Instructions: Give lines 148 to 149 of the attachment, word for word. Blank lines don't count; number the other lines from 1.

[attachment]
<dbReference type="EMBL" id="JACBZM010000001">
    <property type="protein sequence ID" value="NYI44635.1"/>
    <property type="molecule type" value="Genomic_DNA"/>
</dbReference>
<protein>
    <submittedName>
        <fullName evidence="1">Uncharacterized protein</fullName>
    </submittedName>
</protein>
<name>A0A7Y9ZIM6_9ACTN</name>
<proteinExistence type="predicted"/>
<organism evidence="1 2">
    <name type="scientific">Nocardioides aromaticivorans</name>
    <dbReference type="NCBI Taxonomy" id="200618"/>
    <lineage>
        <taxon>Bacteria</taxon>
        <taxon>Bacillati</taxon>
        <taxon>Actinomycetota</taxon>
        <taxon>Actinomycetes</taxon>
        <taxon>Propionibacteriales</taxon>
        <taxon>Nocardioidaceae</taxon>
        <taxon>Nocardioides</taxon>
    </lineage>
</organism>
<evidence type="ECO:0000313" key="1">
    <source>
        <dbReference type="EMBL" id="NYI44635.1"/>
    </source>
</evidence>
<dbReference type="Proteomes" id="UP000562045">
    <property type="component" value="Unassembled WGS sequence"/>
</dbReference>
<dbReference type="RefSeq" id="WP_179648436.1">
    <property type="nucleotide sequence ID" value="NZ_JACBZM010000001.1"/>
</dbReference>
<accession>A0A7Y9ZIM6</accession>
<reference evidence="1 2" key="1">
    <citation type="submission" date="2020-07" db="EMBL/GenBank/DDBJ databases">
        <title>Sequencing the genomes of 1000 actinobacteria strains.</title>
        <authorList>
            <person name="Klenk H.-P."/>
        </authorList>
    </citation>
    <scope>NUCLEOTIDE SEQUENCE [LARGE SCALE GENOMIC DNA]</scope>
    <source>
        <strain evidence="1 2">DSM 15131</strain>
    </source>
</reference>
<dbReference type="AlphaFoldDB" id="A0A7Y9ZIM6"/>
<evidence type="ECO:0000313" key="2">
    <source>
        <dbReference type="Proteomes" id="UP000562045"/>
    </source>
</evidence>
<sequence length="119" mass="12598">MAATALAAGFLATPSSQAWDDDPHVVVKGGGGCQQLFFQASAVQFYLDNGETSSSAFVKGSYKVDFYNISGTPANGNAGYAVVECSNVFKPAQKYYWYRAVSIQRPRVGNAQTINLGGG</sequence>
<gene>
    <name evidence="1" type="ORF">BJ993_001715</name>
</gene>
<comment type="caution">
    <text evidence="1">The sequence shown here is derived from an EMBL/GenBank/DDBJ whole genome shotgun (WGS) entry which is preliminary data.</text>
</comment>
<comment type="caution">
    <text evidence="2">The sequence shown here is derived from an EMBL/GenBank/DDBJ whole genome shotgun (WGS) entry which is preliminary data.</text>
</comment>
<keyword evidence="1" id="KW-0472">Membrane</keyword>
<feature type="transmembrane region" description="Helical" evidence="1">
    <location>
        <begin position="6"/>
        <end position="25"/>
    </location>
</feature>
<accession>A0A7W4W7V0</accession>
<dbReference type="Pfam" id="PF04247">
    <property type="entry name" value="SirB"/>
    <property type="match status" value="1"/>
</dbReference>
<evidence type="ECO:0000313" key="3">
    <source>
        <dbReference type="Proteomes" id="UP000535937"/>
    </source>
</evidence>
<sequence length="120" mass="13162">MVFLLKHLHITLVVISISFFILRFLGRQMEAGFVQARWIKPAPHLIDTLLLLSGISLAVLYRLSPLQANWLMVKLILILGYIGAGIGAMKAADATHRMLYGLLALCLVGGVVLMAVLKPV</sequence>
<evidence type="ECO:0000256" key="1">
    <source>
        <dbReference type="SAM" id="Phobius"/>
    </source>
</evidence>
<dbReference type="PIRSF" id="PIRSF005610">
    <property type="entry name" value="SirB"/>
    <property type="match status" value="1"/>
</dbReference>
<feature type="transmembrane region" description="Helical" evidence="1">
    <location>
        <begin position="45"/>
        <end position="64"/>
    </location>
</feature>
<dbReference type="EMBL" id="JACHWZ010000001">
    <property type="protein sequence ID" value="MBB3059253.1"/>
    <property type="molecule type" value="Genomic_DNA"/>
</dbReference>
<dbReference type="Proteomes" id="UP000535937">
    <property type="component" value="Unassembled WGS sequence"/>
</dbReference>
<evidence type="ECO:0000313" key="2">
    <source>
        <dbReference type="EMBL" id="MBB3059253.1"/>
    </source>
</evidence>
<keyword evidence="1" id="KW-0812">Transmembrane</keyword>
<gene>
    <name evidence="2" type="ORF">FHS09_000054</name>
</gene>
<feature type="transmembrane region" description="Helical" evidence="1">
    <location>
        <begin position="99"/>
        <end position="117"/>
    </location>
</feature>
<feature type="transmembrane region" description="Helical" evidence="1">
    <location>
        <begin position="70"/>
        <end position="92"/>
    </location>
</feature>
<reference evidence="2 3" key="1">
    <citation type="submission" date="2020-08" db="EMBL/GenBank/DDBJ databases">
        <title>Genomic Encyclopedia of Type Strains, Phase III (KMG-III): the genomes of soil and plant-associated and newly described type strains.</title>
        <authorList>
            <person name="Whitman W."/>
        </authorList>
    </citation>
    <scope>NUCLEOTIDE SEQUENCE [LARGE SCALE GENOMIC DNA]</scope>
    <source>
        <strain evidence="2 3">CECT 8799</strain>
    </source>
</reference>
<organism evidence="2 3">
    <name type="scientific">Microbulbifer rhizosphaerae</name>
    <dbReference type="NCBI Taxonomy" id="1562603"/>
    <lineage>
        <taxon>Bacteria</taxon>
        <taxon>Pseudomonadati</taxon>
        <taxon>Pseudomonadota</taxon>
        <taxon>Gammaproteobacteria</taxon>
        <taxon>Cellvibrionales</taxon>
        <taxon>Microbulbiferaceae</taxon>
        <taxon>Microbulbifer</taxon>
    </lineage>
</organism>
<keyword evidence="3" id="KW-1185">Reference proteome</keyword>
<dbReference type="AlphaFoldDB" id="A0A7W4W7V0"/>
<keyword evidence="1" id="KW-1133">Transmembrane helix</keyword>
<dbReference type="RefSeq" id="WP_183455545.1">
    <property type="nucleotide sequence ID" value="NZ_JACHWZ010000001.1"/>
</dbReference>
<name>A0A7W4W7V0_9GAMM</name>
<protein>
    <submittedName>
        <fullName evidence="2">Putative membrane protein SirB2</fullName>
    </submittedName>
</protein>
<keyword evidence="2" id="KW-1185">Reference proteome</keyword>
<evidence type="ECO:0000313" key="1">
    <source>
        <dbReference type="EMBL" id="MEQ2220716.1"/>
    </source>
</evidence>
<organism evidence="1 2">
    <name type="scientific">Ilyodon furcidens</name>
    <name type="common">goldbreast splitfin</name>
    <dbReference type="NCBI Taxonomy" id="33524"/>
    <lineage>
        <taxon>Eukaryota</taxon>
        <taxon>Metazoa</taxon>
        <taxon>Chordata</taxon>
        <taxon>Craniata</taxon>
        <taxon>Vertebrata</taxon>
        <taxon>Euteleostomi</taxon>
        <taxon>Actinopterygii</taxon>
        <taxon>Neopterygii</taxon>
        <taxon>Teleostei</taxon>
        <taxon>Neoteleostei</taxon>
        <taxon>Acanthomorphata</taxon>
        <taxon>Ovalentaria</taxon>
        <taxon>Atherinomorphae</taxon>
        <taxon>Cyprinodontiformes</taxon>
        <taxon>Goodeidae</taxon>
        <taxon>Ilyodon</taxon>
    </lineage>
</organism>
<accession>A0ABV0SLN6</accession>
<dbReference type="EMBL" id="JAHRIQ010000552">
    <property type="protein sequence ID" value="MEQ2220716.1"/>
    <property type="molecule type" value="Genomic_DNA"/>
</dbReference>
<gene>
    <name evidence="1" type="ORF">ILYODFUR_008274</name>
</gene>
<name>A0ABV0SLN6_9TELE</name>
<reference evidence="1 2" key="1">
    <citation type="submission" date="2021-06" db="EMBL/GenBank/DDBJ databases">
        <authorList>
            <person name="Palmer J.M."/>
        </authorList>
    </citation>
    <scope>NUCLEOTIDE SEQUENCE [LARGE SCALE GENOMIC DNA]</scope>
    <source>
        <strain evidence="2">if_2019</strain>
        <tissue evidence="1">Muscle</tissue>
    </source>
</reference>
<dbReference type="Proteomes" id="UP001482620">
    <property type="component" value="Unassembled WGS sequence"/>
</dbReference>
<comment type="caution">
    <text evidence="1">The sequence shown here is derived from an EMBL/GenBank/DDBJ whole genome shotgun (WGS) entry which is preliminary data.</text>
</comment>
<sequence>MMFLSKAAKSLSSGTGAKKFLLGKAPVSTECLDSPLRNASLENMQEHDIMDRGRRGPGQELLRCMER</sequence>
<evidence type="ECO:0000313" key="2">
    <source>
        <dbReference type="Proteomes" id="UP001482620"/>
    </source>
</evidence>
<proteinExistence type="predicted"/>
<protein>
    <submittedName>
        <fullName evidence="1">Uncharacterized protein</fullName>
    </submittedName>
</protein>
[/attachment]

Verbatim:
        <taxon>Microbulbifer</taxon>
    </lineage>